One of the white material Elite Screens is flat I believe, and a fixed frame version will run around $300. Many nicer brands that may perform slightly better (usually a better made frame..though if you're just setting it up and leaving it, it shouldn't matter) will cost roughly twice as much and I think the Stewart runs closer to $1000. Painting should cost around $20 for everything, take 5minutes of rolling followed by an hour of dry-time and likely a second 5minute coat..wait another hour or two aaaand you're good.
Usually AV_integrated mentions a couple nicer white screens, but my memory is fuzzy on what they are..hopefully he'll pay a visit. I want to say one is the Carada Citrion brilliant white.

Simple <$250 dedicated black-fabric theater room, build in a day, takedown in an hour.
Easy $25-40 DIY black/dark-grey ambient-light rejecting screen, grab two things from a local store..mix..roll..done.

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post #38 of 42 Old 09-06-2014, 09:12 PM - Thread Starter
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Hey everyone,

I'm trying to calculate the throw distance on the projector central website.

When I use the throw range calculator, do I have to take in account the projector size?

Meaning, the throw distance, is that being calculated from the front of the lens?

Eg. Sony projector is 18 inches in depth, so 11 feet 8 inches (room length) subtract 18 inches means I have 10 feet left... then minus the thickness of the projector screen... 9 feet 10 inches maximum?

Thanks.
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post #39 of 42 Old 09-06-2014, 10:50 PM
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Quote:
Originally Posted by Cartoys View Post
Hey everyone,

I'm trying to calculate the throw distance on the projector central website.

When I use the throw range calculator, do I have to take in account the projector size?

Meaning, the throw distance, is that being calculated from the front of the lens?

Eg. Sony projector is 18 inches in depth, so 11 feet 8 inches (room length) subtract 18 inches means I have 10 feet left... then minus the thickness of the projector screen... 9 feet 10 inches maximum?

Thanks.
Yes. The throw is from the front of the lens to the screen surface. Your measurements are pretty dead on. if you give the projector an extra inch or two breathing room in the back, then we're talking 9 feet 8 inches. It looks like the biggest screen you can have is about 98 inches diagonal. If you have the projector flush against the wall, you might be able to squeeze in 100 inches.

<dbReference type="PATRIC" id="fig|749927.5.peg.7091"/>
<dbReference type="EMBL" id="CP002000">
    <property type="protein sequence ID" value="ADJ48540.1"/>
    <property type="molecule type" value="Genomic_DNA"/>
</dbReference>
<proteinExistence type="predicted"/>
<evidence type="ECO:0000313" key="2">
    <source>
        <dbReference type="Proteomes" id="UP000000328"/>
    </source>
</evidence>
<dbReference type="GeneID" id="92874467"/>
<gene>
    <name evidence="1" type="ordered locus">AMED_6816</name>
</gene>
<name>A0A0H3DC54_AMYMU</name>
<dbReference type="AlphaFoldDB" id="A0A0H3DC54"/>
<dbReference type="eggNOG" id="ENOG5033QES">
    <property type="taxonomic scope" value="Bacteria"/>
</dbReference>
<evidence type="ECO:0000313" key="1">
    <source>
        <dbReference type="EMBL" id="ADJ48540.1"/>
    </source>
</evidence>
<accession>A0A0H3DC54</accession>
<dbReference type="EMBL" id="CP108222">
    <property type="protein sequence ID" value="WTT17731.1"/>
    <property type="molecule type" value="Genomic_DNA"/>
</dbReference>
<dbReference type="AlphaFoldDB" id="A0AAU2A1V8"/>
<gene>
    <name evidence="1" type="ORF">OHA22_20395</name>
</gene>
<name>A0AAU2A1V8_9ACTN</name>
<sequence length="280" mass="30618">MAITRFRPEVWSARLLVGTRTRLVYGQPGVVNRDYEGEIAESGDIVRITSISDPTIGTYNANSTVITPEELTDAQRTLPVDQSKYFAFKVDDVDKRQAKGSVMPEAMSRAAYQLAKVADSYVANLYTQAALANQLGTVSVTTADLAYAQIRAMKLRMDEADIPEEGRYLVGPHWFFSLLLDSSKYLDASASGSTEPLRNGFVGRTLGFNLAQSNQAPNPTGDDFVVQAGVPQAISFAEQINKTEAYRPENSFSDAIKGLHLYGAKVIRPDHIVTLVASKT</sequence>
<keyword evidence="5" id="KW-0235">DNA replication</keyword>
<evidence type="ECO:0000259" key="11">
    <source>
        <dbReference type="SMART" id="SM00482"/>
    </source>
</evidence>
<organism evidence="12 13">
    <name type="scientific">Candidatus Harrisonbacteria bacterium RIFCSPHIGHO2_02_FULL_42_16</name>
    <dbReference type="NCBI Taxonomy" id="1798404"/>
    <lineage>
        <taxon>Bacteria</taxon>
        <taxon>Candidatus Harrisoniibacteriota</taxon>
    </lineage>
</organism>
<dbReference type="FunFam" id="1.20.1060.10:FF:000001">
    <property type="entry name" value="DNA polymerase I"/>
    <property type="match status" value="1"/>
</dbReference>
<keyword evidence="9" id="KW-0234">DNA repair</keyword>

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post #40 of 42 Old 09-07-2014, 06:33 AM
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After rechecking my screen a few minutes ago, I've measured the distance of my screen surface to the wall at 0.5 inches. All the fixed frame screens I've seen try to get the screen as close to the wall as possible, so you can figure a screen distance to the wall at maybe .75 inches or less. So if you put your projector right up against the back wall, I think you'll have a little over 9 feet 11 inches of throw. (Every extra inch helps) Which means 100 inches is possible.
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post #41 of 42 Old 09-08-2014, 02:38 AM - Thread Starter
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What would you pick ?

1. JVC X35 92" Screen
2. Sony HW40ES 96" Screen (Custom size=$$$)
3. Epson 5030UB 100" Screen
4.Panasonic AE8000 100" Screen
5. BenQ W1070 115" Screen

Numbers 1-4 Zoom is 95% maxed out! So, drawbacks to that?
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post #42 of 42 Old 09-08-2014, 04:24 AM
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Quote:
Originally Posted by Cartoys View Post
What would you pick ?

1. JVC X35 92" Screen
2. Sony HW40ES 96" Screen (Custom size=$$$)
3. Epson 5030UB 100" Screen
4.Panasonic AE8000 100" Screen
5. BenQ W1070 115" Screen

Numbers 1-4 Zoom is 95% maxed out! So, drawbacks to that?
In a dark room, the first four are better than the w1070, but if you want a screen bigger than 100 inches, that's the way to go. And it's not a bad way to go.
Zoom lenses have their best performance in the middle of their zoom range. At the wide angle end, lots of light is coming through at the expense of some sharpness. At the extreme telephoto end, the lens will start to lose sharpness and light output. The middle of the range gives you the best combination of sharpness and light output.